Soldiers and police fired at Muslim protesters demanding an end to Indian rule in Kashmir as authorities arrested top separatist leaders in a bid to quash unrest that has left at least 39 people dead since June.
The five latest deaths came late Sunday in Srinagar, Kashmir's main city, and Monday in two towns and one village when security forces confronted angry protesters defying a curfew in the Kashmir Valley, the Muslim heart of India's Jammu and Kashmir state. At least 38 people with bullet injuries were hospitalized in Srinagar during daylong street protests, doctors said. The state government said in a statement that soldiers opened fire Monday after they were shot at by protesters, who wounded two soldiers and two police in Hajin, a village nearly 20 miles (30 kilometers) from Srinagar. At least 17 protesters were believed to have been wounded.
Separatist groups organizing the protests have repeatedly said such accusations are an attempt by authorities to justify the use of force against unarmed civilians.
In a telephone call to a local news agency, Current New Service, a man identifying himself as Abdullah Gaznavi and a spokesman for militant group Lashkar-e-Tayyeba condemned the arrest of separatist leaders.
"If atrocities against people of Kashmir are not stopped, the situation in India will change adversely for which the Indian government will solely be responsible," Gaznavi told the news agency.
Kashmir's crisis began in June when Muslims launched protests complaining that a government decision to transfer land to a Hindu shrine in Kashmir was actually a settlement plan meant to alter the religious balance in the region. After the plan was rescinded, Hindus took to the streets of Jammu, a predominantly Hindu city, demanding it be restored.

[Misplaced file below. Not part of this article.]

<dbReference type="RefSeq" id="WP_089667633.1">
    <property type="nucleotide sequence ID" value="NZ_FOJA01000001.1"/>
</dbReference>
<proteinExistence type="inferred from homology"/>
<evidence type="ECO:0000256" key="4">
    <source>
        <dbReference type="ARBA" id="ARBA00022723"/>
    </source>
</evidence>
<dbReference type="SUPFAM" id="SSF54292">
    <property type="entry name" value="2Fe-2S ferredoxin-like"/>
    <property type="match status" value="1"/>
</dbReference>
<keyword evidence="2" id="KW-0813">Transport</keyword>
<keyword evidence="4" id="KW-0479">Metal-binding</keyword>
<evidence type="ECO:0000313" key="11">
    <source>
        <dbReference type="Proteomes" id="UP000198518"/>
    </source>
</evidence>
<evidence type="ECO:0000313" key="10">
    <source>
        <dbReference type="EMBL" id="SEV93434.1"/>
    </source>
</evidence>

The unrest has unleashed pent-up tensions between Kashmir's Muslims and Hindus and has threatened to snap the bonds between India and its only Muslim-majority state.
There was more unrest Monday in Jammu, where police fired tear gas to disperse thousands of stone-throwing Hindu protesters, police said.
In an effort to head off Monday's protests, authorities arrested two prominent separatist leaders, Syed Ali Shah Geelani and Mirwaiz Omer Farooq, in pre-dawn raids, police said. Another separatist leader, Mohammed Yasin Malik, was arrested later Monday for defying the curfew when he tried to march to the center of Srinagar. Kashmir has been divided between Hindu-majority India and Muslim Pakistan since 1947 when the two fought their first war over the region in the aftermath of Britain's bloody partition of the subcontinent. Both countries continue to claim Kashmir in its entirety.
Separatist movements were mostly peaceful until the start of an Islamic insurgency in 1989. The rebels want to see India's part of the region merged with Pakistan or given independence. At least 68,000 people have been killed in the fighting.